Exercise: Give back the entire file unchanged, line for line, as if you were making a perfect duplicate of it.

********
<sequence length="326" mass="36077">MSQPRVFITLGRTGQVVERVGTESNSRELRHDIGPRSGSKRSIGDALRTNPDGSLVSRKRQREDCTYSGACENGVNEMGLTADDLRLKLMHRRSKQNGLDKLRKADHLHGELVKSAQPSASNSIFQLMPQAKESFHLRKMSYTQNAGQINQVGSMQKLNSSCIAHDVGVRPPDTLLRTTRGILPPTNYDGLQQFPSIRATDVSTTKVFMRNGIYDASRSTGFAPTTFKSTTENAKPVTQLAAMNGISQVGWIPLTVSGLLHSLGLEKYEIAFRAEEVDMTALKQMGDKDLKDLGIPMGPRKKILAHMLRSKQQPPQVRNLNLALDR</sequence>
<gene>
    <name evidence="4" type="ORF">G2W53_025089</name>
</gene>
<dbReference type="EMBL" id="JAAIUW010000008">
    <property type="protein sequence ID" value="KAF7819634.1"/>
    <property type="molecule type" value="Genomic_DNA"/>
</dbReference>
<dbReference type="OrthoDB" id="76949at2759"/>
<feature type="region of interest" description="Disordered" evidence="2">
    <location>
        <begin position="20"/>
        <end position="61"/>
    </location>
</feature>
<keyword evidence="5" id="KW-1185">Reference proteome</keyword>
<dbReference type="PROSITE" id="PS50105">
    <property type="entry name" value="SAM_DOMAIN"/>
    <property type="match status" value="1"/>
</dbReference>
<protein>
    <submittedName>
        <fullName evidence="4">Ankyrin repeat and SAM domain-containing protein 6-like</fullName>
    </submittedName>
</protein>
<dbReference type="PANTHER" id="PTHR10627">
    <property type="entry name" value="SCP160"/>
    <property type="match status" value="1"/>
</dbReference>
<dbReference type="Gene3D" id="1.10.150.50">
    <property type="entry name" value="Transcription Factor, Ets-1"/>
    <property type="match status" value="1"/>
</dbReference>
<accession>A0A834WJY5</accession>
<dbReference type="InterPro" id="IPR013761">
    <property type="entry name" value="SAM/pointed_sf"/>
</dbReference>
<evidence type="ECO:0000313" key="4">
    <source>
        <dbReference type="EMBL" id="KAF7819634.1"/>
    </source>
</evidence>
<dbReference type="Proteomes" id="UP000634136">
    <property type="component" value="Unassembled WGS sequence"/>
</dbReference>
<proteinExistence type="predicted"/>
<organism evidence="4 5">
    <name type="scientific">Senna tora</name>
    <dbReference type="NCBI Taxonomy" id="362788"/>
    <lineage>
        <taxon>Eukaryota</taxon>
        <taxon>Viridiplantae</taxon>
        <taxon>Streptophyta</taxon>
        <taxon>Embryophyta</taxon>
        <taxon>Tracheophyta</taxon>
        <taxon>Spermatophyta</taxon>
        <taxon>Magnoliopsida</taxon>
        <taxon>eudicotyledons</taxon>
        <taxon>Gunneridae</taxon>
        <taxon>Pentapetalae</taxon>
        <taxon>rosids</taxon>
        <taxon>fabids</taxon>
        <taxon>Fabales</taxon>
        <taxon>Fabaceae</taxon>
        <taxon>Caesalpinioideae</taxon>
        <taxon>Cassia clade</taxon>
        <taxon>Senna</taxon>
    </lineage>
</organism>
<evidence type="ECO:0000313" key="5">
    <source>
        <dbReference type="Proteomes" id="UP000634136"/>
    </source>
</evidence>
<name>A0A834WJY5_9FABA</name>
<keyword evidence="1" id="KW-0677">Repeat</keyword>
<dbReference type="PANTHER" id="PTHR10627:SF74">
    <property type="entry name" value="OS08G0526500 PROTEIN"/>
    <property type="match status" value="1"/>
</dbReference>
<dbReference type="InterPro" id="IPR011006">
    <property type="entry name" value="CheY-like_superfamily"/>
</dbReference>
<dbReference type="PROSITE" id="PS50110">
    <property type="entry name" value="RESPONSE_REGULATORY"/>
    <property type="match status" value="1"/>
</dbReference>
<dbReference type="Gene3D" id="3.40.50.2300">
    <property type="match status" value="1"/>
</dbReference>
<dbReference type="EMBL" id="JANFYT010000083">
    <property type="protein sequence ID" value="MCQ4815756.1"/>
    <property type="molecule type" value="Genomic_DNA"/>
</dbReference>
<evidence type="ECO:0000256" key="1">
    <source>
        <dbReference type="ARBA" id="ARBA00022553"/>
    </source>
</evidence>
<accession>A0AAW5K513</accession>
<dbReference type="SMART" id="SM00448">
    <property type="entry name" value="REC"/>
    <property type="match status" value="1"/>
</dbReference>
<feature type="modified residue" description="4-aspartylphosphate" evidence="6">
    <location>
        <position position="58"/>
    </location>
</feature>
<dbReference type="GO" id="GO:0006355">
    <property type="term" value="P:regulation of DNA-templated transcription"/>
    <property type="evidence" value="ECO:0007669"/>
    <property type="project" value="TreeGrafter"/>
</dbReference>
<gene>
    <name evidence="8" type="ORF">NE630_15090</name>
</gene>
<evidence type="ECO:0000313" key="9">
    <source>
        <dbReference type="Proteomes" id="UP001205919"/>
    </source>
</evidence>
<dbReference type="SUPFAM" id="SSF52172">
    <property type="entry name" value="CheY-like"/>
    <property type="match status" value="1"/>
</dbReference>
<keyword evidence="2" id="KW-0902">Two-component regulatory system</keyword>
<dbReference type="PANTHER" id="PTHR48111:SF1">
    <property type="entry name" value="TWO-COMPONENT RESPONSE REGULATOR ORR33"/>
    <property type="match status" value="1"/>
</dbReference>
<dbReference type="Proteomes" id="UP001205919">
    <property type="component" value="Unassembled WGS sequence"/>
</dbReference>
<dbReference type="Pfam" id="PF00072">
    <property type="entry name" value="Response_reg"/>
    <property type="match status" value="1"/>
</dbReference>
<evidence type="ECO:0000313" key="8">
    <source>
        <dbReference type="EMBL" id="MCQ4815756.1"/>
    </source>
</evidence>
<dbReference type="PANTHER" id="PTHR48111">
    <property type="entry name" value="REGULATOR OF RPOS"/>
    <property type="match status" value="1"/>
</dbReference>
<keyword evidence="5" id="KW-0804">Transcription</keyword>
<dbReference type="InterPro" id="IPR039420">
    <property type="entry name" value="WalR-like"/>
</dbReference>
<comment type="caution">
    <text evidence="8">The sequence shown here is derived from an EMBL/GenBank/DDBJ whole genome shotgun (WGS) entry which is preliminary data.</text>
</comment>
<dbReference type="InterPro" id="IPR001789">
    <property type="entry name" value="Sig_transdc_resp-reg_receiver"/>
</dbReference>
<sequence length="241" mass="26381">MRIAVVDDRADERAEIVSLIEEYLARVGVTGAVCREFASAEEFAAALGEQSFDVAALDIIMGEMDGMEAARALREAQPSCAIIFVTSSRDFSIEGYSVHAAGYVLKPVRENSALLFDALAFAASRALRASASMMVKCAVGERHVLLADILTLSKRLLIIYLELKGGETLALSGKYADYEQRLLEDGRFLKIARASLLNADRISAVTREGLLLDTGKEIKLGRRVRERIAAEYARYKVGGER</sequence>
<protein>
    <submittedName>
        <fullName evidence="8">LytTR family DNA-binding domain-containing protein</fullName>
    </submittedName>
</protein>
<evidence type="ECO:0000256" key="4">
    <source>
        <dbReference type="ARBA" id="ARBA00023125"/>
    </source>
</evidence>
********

<sequence length="326" mass="36077">MSQPRVFITLGRTGQVVERVGTESNSRELRHDIGPRSGSKRSIGDALRTNPDGSLVSRKRQREDCTYSGACENGVNEMGLTADDLRLKLMHRRSKQNGLDKLRKADHLHGELVKSAQPSASNSIFQLMPQAKESFHLRKMSYTQNAGQINQVGSMQKLNSSCIAHDVGVRPPDTLLRTTRGILPPTNYDGLQQFPSIRATDVSTTKVFMRNGIYDASRSTGFAPTTFKSTTENAKPVTQLAAMNGISQVGWIPLTVSGLLHSLGLEKYEIAFRAEEVDMTALKQMGDKDLKDLGIPMGPRKKILAHMLRSKQQPPQVRNLNLALDR</sequence>
<gene>
    <name evidence="4" type="ORF">G2W53_025089</name>
</gene>
<dbReference type="EMBL" id="JAAIUW010000008">
    <property type="protein sequence ID" value="KAF7819634.1"/>
    <property type="molecule type" value="Genomic_DNA"/>
</dbReference>
<dbReference type="OrthoDB" id="76949at2759"/>
<feature type="region of interest" description="Disordered" evidence="2">
    <location>
        <begin position="20"/>
        <end position="61"/>
    </location>
</feature>
<keyword evidence="5" id="KW-1185">Reference proteome</keyword>
<dbReference type="PROSITE" id="PS50105">
    <property type="entry name" value="SAM_DOMAIN"/>
    <property type="match status" value="1"/>
</dbReference>
<protein>
    <submittedName>
        <fullName evidence="4">Ankyrin repeat and SAM domain-containing protein 6-like</fullName>
    </submittedName>
</protein>
<dbReference type="PANTHER" id="PTHR10627">
    <property type="entry name" value="SCP160"/>
    <property type="match status" value="1"/>
</dbReference>
<dbReference type="Gene3D" id="1.10.150.50">
    <property type="entry name" value="Transcription Factor, Ets-1"/>
    <property type="match status" value="1"/>
</dbReference>
<accession>A0A834WJY5</accession>
<dbReference type="InterPro" id="IPR013761">
    <property type="entry name" value="SAM/pointed_sf"/>
</dbReference>
<evidence type="ECO:0000313" key="4">
    <source>
        <dbReference type="EMBL" id="KAF7819634.1"/>
    </source>
</evidence>
<dbReference type="Proteomes" id="UP000634136">
    <property type="component" value="Unassembled WGS sequence"/>
</dbReference>
<proteinExistence type="predicted"/>
<organism evidence="4 5">
    <name type="scientific">Senna tora</name>
    <dbReference type="NCBI Taxonomy" id="362788"/>
    <lineage>
        <taxon>Eukaryota</taxon>
        <taxon>Viridiplantae</taxon>
        <taxon>Streptophyta</taxon>
        <taxon>Embryophyta</taxon>
        <taxon>Tracheophyta</taxon>
        <taxon>Spermatophyta</taxon>
        <taxon>Magnoliopsida</taxon>
        <taxon>eudicotyledons</taxon>
        <taxon>Gunneridae</taxon>
        <taxon>Pentapetalae</taxon>
        <taxon>rosids</taxon>
        <taxon>fabids</taxon>
        <taxon>Fabales</taxon>
        <taxon>Fabaceae</taxon>
        <taxon>Caesalpinioideae</taxon>
        <taxon>Cassia clade</taxon>
        <taxon>Senna</taxon>
    </lineage>
</organism>
<evidence type="ECO:0000313" key="5">
    <source>
        <dbReference type="Proteomes" id="UP000634136"/>
    </source>
</evidence>
<name>A0A834WJY5_9FABA</name>
<keyword evidence="1" id="KW-0677">Repeat</keyword>
<dbReference type="PANTHER" id="PTHR10627:SF74">
    <property type="entry name" value="OS08G0526500 PROTEIN"/>
    <property type="match status" value="1"/>
</dbReference>
<dbReference type="InterPro" id="IPR011006">
    <property type="entry name" value="CheY-like_superfamily"/>
</dbReference>
<dbReference type="PROSITE" id="PS50110">
    <property type="entry name" value="RESPONSE_REGULATORY"/>
    <property type="match status" value="1"/>
</dbReference>
<dbReference type="Gene3D" id="3.40.50.2300">
    <property type="match status" value="1"/>
</dbReference>
<dbReference type="EMBL" id="JANFYT010000083">
    <property type="protein sequence ID" value="MCQ4815756.1"/>
    <property type="molecule type" value="Genomic_DNA"/>
</dbReference>
<evidence type="ECO:0000256" key="1">
    <source>
        <dbReference type="ARBA" id="ARBA00022553"/>
    </source>
</evidence>
<accession>A0AAW5K513</accession>
<dbReference type="SMART" id="SM00448">
    <property type="entry name" value="REC"/>
    <property type="match status" value="1"/>
</dbReference>
<feature type="modified residue" description="4-aspartylphosphate" evidence="6">
    <location>
        <position position="58"/>
    </location>
</feature>
<dbReference type="GO" id="GO:0006355">
    <property type="term" value="P:regulation of DNA-templated transcription"/>
    <property type="evidence" value="ECO:0007669"/>
    <property type="project" value="TreeGrafter"/>
</dbReference>
<gene>
    <name evidence="8" type="ORF">NE630_15090</name>
</gene>
<evidence type="ECO:0000313" key="9">
    <source>
        <dbReference type="Proteomes" id="UP001205919"/>
    </source>
</evidence>
<dbReference type="SUPFAM" id="SSF52172">
    <property type="entry name" value="CheY-like"/>
    <property type="match status" value="1"/>
</dbReference>
<keyword evidence="2" id="KW-0902">Two-component regulatory system</keyword>
<dbReference type="PANTHER" id="PTHR48111:SF1">
    <property type="entry name" value="TWO-COMPONENT RESPONSE REGULATOR ORR33"/>
    <property type="match status" value="1"/>
</dbReference>
<dbReference type="Proteomes" id="UP001205919">
    <property type="component" value="Unassembled WGS sequence"/>
</dbReference>
<dbReference type="Pfam" id="PF00072">
    <property type="entry name" value="Response_reg"/>
    <property type="match status" value="1"/>
</dbReference>
<evidence type="ECO:0000313" key="8">
    <source>
        <dbReference type="EMBL" id="MCQ4815756.1"/>
    </source>
</evidence>
<dbReference type="PANTHER" id="PTHR48111">
    <property type="entry name" value="REGULATOR OF RPOS"/>
    <property type="match status" value="1"/>
</dbReference>
<keyword evidence="5" id="KW-0804">Transcription</keyword>
<dbReference type="InterPro" id="IPR039420">
    <property type="entry name" value="WalR-like"/>
</dbReference>
<comment type="caution">
    <text evidence="8">The sequence shown here is derived from an EMBL/GenBank/DDBJ whole genome shotgun (WGS) entry which is preliminary data.</text>
</comment>
<dbReference type="InterPro" id="IPR001789">
    <property type="entry name" value="Sig_transdc_resp-reg_receiver"/>
</dbReference>
<sequence length="241" mass="26381">MRIAVVDDRADERAEIVSLIEEYLARVGVTGAVCREFASAEEFAAALGEQSFDVAALDIIMGEMDGMEAARALREAQPSCAIIFVTSSRDFSIEGYSVHAAGYVLKPVRENSALLFDALAFAASRALRASASMMVKCAVGERHVLLADILTLSKRLLIIYLELKGGETLALSGKYADYEQRLLEDGRFLKIARASLLNADRISAVTREGLLLDTGKEIKLGRRVRERIAAEYARYKVGGER</sequence>
<protein>
    <submittedName>
        <fullName evidence="8">LytTR family DNA-binding domain-containing protein</fullName>
    </submittedName>
</protein>
<evidence type="ECO:0000256" key="4">
    <source>
        <dbReference type="ARBA" id="ARBA00023125"/>
    </source>
</evidence>